Percussion: Realizing that water-gourds are somewhat unique and rare, it is understood that other instruments/drums may need to be substituted. If water-gourds are obtainable, they would be preferable, and the extra effort would be appreciated by the composer. The pitches of whichever instruments are selected should be low, medium, and high, and the lowest note should be one of much resonance. Furthermore, if water-gourds are used, and techniques other than what I have indicated can be substituted and used effectively, then ad-lib. is highly recommended.

Trumpet: The “whispa” mute is indicated to reflect any mute that is a Shh mute, or practice mute – whichever achieves the softest and most in-tune result. Individual preference is expected. Extra vibrato on occasion is suggested, to hint at mariachi style.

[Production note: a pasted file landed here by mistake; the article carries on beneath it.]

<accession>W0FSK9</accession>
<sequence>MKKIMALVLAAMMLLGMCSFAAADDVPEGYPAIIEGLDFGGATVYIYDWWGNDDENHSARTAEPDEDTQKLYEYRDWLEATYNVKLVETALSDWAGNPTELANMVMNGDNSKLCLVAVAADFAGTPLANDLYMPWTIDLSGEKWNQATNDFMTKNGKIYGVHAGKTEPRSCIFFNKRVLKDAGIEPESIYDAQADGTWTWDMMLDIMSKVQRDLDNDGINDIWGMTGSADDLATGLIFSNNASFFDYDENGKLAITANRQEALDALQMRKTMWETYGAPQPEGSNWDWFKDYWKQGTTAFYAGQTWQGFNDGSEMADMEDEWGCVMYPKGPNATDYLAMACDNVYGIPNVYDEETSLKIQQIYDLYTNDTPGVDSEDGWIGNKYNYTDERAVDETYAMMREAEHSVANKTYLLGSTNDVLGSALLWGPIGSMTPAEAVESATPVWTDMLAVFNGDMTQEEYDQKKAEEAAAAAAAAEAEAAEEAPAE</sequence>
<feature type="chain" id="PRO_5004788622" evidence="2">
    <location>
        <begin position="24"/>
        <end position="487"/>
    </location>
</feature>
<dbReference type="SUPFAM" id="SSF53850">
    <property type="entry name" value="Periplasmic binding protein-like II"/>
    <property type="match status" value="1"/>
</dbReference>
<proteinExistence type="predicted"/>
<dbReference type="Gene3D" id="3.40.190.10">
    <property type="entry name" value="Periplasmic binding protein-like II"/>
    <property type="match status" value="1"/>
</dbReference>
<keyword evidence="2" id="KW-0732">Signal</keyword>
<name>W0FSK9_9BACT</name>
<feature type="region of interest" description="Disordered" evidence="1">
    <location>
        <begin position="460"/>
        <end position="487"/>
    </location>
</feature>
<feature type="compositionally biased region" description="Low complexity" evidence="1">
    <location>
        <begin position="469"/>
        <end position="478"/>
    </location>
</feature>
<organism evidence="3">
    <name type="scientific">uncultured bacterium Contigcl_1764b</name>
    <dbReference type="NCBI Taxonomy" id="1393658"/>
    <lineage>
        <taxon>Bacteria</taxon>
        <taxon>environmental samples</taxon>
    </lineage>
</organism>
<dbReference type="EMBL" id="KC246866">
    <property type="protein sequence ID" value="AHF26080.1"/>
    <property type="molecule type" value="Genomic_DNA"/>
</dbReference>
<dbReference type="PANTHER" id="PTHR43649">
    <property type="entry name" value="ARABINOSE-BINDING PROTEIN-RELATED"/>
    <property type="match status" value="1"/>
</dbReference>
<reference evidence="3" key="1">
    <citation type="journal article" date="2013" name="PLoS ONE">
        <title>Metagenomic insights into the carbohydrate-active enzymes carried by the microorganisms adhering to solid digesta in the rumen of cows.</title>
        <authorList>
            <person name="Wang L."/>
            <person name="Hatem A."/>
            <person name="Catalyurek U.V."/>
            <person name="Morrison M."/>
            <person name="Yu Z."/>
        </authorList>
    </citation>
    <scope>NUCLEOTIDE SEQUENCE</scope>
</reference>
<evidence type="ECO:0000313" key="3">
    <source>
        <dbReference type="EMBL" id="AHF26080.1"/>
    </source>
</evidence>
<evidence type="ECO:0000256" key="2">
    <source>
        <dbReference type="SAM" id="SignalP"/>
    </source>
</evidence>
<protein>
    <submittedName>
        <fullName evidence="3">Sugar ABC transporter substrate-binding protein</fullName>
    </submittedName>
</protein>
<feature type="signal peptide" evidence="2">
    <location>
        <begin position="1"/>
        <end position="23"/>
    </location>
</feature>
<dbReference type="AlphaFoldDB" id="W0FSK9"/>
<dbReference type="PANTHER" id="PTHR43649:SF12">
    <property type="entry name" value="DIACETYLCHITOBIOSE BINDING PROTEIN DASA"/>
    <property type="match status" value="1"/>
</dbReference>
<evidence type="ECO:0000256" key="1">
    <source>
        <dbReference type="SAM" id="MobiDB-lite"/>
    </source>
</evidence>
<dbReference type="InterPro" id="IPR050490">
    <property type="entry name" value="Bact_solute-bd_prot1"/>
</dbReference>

Cello: There is indication for the D string pizz. to be tuned using the “chin”!! This was witnessed just once by the composer, and therefore assumed as a possibility. Subsequent alterations deemed necessary by the performer are perfectly acceptable, but only if done while laughing at the composer for his crazy expectations of the player…
There is also an indication for a triple stop (on two occasions), where the B-natural is to be just touched upon while sustaining two lower strings. This is meant to sound imperfect, almost as if a triple stop is being attempted, but can’t be sustained. Exact replication of what is notated is not expected, but can almost be ad-libbed instead.
Also – if the strummed pizzicati mean that extra time must be taken so as to execute, then so be it. Rubato playing is encouraged.

All: There is an indication at the end for someone to whistle (symbolizing a siren song of the mermaid). You can all fight it out and have auditions (only behind a screen!)
so as to see who gets to perform this role. However, if no one can do it, it may be omitted.
Lastly: though the melodic material is completely original, care was taken to make it sound Mexican. To that effort, strains of a folktune called Me Abandonas (“You Abandon Me”) were borrowed, but adapted to my needs.